“Client-tech confidentiality clause,” she tells him, voice mild. There’s no judgment. “If you need to, you know, talk about it. Otherwise… I have a good concealer for that kind of thing, or if he prefers seeing them then I have a lighter coverage foundation for you. How glam are you going for?”
Emmett: “Is there?” he says, sounding surprised. “They really have confidentiality for everything these days, don’t they? Next bartenders won’t be able to tell you any good stories.”
“Hmm. Why don’t you disappear the bruises for now. I’ll see how he reacts tonight and we’ll see in the future. And any glam will go a long way with this guy. Subtle is always better with rich people. They like to think they’re paying for specialty.”
Celia: “It’s literally my job to listen to you, you know,” Celia says with a laugh. “That’s part of the industry. We’re part therapist and part beautician. But sure thing, I’ll keep that in mind.”
The second mask comes off. She follows it up with an anti-aging serum, which is pretty standard, and an eye cream. Then a moisturizer and lip balm. She talks while she works.
Emmett: “You don’t want to hear me talk about it, anyway. Celia, right? How’d you end up painting faces?”
GM: Hey, Celia. That’s his ex’s name, if a couple letters poorer.
Celia: “I… just enjoy it. I’ve been into it since I was a kid, really. I go to Tulane, actually, but I’m here part time because this is what I really want to do. My mom helped me get my foot in the door.” She doesn’t mention that a foot in the door is really a tuition check and hiding from her dad. “So I’m at two schools at once. It’s kind of intense. But fun! Very fun.”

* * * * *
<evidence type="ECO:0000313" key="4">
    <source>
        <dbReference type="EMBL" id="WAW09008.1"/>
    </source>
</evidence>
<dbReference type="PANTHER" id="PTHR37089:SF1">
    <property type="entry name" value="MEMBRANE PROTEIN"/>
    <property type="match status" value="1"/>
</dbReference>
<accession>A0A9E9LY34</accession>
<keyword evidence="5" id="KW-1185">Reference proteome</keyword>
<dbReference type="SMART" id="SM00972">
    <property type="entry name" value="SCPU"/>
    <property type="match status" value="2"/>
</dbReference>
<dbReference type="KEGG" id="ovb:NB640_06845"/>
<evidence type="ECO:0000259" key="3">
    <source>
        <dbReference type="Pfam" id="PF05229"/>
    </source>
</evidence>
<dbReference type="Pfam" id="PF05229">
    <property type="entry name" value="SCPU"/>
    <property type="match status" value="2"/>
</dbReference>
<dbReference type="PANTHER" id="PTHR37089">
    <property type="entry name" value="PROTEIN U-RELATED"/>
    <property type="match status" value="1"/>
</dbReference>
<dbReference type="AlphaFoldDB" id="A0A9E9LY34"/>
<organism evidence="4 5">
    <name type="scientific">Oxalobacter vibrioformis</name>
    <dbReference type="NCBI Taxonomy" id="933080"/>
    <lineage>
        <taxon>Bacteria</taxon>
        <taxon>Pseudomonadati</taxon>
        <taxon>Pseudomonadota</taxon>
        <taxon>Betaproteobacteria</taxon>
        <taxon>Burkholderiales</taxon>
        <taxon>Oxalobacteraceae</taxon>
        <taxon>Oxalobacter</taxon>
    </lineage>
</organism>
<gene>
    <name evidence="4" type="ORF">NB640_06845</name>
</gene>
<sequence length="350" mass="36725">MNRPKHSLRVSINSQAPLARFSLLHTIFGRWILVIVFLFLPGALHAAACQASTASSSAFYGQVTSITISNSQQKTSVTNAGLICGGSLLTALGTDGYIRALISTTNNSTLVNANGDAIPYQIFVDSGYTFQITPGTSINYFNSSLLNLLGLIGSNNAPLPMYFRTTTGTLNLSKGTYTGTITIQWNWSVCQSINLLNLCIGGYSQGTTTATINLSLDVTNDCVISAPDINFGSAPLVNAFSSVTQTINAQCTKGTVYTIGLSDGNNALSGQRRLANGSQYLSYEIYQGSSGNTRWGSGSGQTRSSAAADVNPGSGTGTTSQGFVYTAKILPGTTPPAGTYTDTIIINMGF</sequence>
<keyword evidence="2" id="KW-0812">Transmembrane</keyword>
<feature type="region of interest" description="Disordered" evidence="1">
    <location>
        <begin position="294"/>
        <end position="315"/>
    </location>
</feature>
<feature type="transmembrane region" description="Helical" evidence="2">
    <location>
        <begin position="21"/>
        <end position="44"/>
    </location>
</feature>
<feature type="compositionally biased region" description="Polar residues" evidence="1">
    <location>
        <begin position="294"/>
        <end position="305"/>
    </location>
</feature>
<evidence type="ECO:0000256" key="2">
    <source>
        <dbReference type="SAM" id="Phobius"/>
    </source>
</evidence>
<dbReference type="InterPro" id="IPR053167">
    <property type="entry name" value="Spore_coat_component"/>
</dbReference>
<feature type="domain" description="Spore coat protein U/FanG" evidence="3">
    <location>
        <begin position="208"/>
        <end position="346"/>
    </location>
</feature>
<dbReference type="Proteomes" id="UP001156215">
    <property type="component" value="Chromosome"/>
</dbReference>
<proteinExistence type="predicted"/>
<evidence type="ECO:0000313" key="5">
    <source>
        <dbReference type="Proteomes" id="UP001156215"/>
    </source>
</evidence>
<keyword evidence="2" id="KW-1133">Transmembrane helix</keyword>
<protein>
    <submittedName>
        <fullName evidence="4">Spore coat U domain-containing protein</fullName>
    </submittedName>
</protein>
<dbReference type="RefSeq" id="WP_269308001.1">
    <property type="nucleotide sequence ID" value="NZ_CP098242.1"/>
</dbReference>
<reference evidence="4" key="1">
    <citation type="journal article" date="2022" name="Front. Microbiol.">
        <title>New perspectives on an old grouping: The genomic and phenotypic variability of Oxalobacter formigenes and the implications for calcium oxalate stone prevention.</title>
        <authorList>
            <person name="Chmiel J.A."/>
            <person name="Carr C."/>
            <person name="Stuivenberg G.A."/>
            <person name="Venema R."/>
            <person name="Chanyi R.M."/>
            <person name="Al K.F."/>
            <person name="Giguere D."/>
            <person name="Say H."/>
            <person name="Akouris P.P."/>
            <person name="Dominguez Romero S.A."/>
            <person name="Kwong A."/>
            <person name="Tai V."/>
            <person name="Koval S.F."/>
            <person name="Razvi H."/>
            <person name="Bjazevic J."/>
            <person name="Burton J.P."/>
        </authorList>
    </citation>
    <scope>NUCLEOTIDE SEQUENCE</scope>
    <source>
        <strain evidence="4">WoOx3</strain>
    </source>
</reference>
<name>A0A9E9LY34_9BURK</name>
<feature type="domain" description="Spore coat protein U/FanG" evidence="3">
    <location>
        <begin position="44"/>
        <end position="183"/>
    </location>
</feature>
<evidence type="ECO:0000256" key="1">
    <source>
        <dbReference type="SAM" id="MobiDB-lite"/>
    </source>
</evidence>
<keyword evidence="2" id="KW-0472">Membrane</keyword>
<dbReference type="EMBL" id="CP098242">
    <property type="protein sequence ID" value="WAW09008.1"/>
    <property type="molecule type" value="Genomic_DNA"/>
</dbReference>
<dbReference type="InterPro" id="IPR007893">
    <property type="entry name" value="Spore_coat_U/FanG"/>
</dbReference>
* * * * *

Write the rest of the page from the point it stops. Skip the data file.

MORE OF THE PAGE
Emmett: “That does sound intense,” he agrees, wondering if it’s more or less stressful than working as a whore. He would ask, but he assumes she’s never had sex for money, and he’s never gone to college. So, really, who’s to say?
Celia: Celia asks if he’d like lash extensions for his eyes. Really make them pop, she explains, and tells him the procedure: she’ll put an extension on each one of his normal lashes, a few millimeters longer than his lashes. It’ll give them a nice curl, make them darker, longer, thicker. She can add some volume fans to fill in the gaps.
“The nice thing about extensions,” she tells him, “is that they last for a few weeks, so the first time takes a while to put on but then you come get them filled in every two to three weeks and it doesn’t take as long.”
A while, as it turns out, is two hours. Celia has him stay where he’s at on the table and look up for her so she can tape down his lower lashes, then puts a pair of eye pads beneath either eye to protect his skin. It’s not altogether uncomfortable, but it’s a little weird to feel it for the first time, especially since she showed him the tweezers she was going to use. Sharp. Two of them. Right near his eyes.
The lashes she gives him only go up to 11 millimeters. His own natural lashes are not much shorter, but if she goes too long then the extensions will damage his normal lash, and she doesn’t think that he wants to look like a girl all the time anyway.
“I’m going to follow the natural shape of your eye. Add a little bit longer in the middle, shorter on the ends. It’s what we call a doll-eye look, really opens up your eyes, makes them look a lot bigger. A lot of people like that.”
She explains the fans, too, how she takes three extensions, dips one end in the glue to keep it together, and then puts the fan on one of his lashes. It fills in gaps, makes them look fluffy. Not too many, though, because he’s a boy and only needs them for a special event.